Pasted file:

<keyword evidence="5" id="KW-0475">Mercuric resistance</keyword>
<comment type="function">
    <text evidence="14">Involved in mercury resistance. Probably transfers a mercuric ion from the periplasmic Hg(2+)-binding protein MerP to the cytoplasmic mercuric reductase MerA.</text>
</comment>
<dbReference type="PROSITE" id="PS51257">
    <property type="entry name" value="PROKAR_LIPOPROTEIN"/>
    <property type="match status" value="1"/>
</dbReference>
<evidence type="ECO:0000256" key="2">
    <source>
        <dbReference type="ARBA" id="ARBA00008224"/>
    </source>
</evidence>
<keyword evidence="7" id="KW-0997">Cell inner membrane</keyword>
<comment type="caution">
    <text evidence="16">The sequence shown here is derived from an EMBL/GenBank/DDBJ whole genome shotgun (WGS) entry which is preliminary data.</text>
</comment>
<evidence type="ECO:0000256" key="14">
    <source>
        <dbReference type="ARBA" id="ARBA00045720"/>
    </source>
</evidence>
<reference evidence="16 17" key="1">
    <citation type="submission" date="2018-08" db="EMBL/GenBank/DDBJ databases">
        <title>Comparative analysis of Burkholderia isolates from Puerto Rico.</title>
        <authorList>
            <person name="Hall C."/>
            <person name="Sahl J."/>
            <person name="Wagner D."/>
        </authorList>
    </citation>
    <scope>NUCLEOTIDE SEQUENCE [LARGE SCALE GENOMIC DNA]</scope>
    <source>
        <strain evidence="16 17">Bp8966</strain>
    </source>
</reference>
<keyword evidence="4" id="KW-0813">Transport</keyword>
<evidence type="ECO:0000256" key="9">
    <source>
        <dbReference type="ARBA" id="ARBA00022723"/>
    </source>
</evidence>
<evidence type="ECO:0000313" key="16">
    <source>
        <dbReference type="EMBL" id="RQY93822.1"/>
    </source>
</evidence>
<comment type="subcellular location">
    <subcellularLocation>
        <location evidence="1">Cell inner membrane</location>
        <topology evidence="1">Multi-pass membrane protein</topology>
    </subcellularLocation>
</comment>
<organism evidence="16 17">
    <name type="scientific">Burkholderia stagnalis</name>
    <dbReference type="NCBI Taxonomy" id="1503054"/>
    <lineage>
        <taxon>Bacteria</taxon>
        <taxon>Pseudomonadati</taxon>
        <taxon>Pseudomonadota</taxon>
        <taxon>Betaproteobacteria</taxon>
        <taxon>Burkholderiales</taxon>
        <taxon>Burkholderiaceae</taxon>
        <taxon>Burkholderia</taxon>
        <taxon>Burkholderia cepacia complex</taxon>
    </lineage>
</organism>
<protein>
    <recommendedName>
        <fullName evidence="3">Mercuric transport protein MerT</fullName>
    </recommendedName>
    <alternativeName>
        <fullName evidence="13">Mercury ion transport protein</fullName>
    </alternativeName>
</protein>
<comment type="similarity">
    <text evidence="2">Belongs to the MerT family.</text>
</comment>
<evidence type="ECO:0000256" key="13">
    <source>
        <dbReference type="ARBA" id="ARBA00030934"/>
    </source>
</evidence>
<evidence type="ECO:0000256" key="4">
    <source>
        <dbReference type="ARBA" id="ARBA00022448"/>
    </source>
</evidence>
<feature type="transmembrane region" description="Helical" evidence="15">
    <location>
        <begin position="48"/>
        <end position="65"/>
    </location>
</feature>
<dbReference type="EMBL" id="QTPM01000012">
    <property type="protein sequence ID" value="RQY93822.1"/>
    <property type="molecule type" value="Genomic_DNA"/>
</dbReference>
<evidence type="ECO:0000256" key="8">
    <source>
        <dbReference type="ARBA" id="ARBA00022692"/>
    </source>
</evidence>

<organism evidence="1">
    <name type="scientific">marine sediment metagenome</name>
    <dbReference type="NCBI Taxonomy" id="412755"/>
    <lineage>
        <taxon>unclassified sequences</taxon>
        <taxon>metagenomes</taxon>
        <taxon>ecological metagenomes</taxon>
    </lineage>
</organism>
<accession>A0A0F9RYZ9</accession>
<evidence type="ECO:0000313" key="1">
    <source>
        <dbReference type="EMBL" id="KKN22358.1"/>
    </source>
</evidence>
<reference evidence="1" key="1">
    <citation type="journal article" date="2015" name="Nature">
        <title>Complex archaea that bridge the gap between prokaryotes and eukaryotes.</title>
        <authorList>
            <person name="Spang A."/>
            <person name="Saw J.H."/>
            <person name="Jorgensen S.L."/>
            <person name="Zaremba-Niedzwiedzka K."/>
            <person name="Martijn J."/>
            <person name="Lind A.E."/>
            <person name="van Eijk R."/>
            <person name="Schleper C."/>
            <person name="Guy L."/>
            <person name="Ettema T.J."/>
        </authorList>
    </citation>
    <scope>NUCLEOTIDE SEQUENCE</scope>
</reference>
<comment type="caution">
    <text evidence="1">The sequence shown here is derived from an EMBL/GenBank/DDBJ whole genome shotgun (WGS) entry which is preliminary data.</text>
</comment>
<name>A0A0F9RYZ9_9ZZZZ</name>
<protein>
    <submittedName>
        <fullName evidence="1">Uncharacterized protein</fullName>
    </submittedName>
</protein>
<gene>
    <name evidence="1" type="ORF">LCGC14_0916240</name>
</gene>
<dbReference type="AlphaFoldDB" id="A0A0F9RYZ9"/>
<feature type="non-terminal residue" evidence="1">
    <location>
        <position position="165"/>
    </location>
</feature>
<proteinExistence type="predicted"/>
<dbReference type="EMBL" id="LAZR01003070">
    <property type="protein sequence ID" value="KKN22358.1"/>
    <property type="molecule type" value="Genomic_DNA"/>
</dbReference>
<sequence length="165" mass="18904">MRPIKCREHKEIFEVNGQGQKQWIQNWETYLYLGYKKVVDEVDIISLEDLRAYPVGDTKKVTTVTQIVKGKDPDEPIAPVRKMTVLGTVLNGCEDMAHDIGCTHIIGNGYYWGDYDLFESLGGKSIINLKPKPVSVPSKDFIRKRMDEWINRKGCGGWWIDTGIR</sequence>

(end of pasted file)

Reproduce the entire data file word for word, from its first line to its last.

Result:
<keyword evidence="5" id="KW-0475">Mercuric resistance</keyword>
<comment type="function">
    <text evidence="14">Involved in mercury resistance. Probably transfers a mercuric ion from the periplasmic Hg(2+)-binding protein MerP to the cytoplasmic mercuric reductase MerA.</text>
</comment>
<dbReference type="PROSITE" id="PS51257">
    <property type="entry name" value="PROKAR_LIPOPROTEIN"/>
    <property type="match status" value="1"/>
</dbReference>
<evidence type="ECO:0000256" key="2">
    <source>
        <dbReference type="ARBA" id="ARBA00008224"/>
    </source>
</evidence>
<keyword evidence="7" id="KW-0997">Cell inner membrane</keyword>
<comment type="caution">
    <text evidence="16">The sequence shown here is derived from an EMBL/GenBank/DDBJ whole genome shotgun (WGS) entry which is preliminary data.</text>
</comment>
<evidence type="ECO:0000256" key="14">
    <source>
        <dbReference type="ARBA" id="ARBA00045720"/>
    </source>
</evidence>
<reference evidence="16 17" key="1">
    <citation type="submission" date="2018-08" db="EMBL/GenBank/DDBJ databases">
        <title>Comparative analysis of Burkholderia isolates from Puerto Rico.</title>
        <authorList>
            <person name="Hall C."/>
            <person name="Sahl J."/>
            <person name="Wagner D."/>
        </authorList>
    </citation>
    <scope>NUCLEOTIDE SEQUENCE [LARGE SCALE GENOMIC DNA]</scope>
    <source>
        <strain evidence="16 17">Bp8966</strain>
    </source>
</reference>
<keyword evidence="4" id="KW-0813">Transport</keyword>
<evidence type="ECO:0000256" key="9">
    <source>
        <dbReference type="ARBA" id="ARBA00022723"/>
    </source>
</evidence>
<evidence type="ECO:0000313" key="16">
    <source>
        <dbReference type="EMBL" id="RQY93822.1"/>
    </source>
</evidence>
<comment type="subcellular location">
    <subcellularLocation>
        <location evidence="1">Cell inner membrane</location>
        <topology evidence="1">Multi-pass membrane protein</topology>
    </subcellularLocation>
</comment>
<organism evidence="16 17">
    <name type="scientific">Burkholderia stagnalis</name>
    <dbReference type="NCBI Taxonomy" id="1503054"/>
    <lineage>
        <taxon>Bacteria</taxon>
        <taxon>Pseudomonadati</taxon>
        <taxon>Pseudomonadota</taxon>
        <taxon>Betaproteobacteria</taxon>
        <taxon>Burkholderiales</taxon>
        <taxon>Burkholderiaceae</taxon>
        <taxon>Burkholderia</taxon>
        <taxon>Burkholderia cepacia complex</taxon>
    </lineage>
</organism>
<protein>
    <recommendedName>
        <fullName evidence="3">Mercuric transport protein MerT</fullName>
    </recommendedName>
    <alternativeName>
        <fullName evidence="13">Mercury ion transport protein</fullName>
    </alternativeName>
</protein>
<comment type="similarity">
    <text evidence="2">Belongs to the MerT family.</text>
</comment>
<evidence type="ECO:0000256" key="13">
    <source>
        <dbReference type="ARBA" id="ARBA00030934"/>
    </source>
</evidence>
<evidence type="ECO:0000256" key="4">
    <source>
        <dbReference type="ARBA" id="ARBA00022448"/>
    </source>
</evidence>
<feature type="transmembrane region" description="Helical" evidence="15">
    <location>
        <begin position="48"/>
        <end position="65"/>
    </location>
</feature>
<dbReference type="EMBL" id="QTPM01000012">
    <property type="protein sequence ID" value="RQY93822.1"/>
    <property type="molecule type" value="Genomic_DNA"/>
</dbReference>
<evidence type="ECO:0000256" key="8">
    <source>
        <dbReference type="ARBA" id="ARBA00022692"/>
    </source>
</evidence>

<organism evidence="1">
    <name type="scientific">marine sediment metagenome</name>
    <dbReference type="NCBI Taxonomy" id="412755"/>
    <lineage>
        <taxon>unclassified sequences</taxon>
        <taxon>metagenomes</taxon>
        <taxon>ecological metagenomes</taxon>
    </lineage>
</organism>
<accession>A0A0F9RYZ9</accession>
<evidence type="ECO:0000313" key="1">
    <source>
        <dbReference type="EMBL" id="KKN22358.1"/>
    </source>
</evidence>
<reference evidence="1" key="1">
    <citation type="journal article" date="2015" name="Nature">
        <title>Complex archaea that bridge the gap between prokaryotes and eukaryotes.</title>
        <authorList>
            <person name="Spang A."/>
            <person name="Saw J.H."/>
            <person name="Jorgensen S.L."/>
            <person name="Zaremba-Niedzwiedzka K."/>
            <person name="Martijn J."/>
            <person name="Lind A.E."/>
            <person name="van Eijk R."/>
            <person name="Schleper C."/>
            <person name="Guy L."/>
            <person name="Ettema T.J."/>
        </authorList>
    </citation>
    <scope>NUCLEOTIDE SEQUENCE</scope>
</reference>
<comment type="caution">
    <text evidence="1">The sequence shown here is derived from an EMBL/GenBank/DDBJ whole genome shotgun (WGS) entry which is preliminary data.</text>
</comment>
<name>A0A0F9RYZ9_9ZZZZ</name>
<protein>
    <submittedName>
        <fullName evidence="1">Uncharacterized protein</fullName>
    </submittedName>
</protein>
<gene>
    <name evidence="1" type="ORF">LCGC14_0916240</name>
</gene>
<dbReference type="AlphaFoldDB" id="A0A0F9RYZ9"/>
<feature type="non-terminal residue" evidence="1">
    <location>
        <position position="165"/>
    </location>
</feature>
<proteinExistence type="predicted"/>
<dbReference type="EMBL" id="LAZR01003070">
    <property type="protein sequence ID" value="KKN22358.1"/>
    <property type="molecule type" value="Genomic_DNA"/>
</dbReference>
<sequence length="165" mass="18904">MRPIKCREHKEIFEVNGQGQKQWIQNWETYLYLGYKKVVDEVDIISLEDLRAYPVGDTKKVTTVTQIVKGKDPDEPIAPVRKMTVLGTVLNGCEDMAHDIGCTHIIGNGYYWGDYDLFESLGGKSIINLKPKPVSVPSKDFIRKRMDEWINRKGCGGWWIDTGIR</sequence>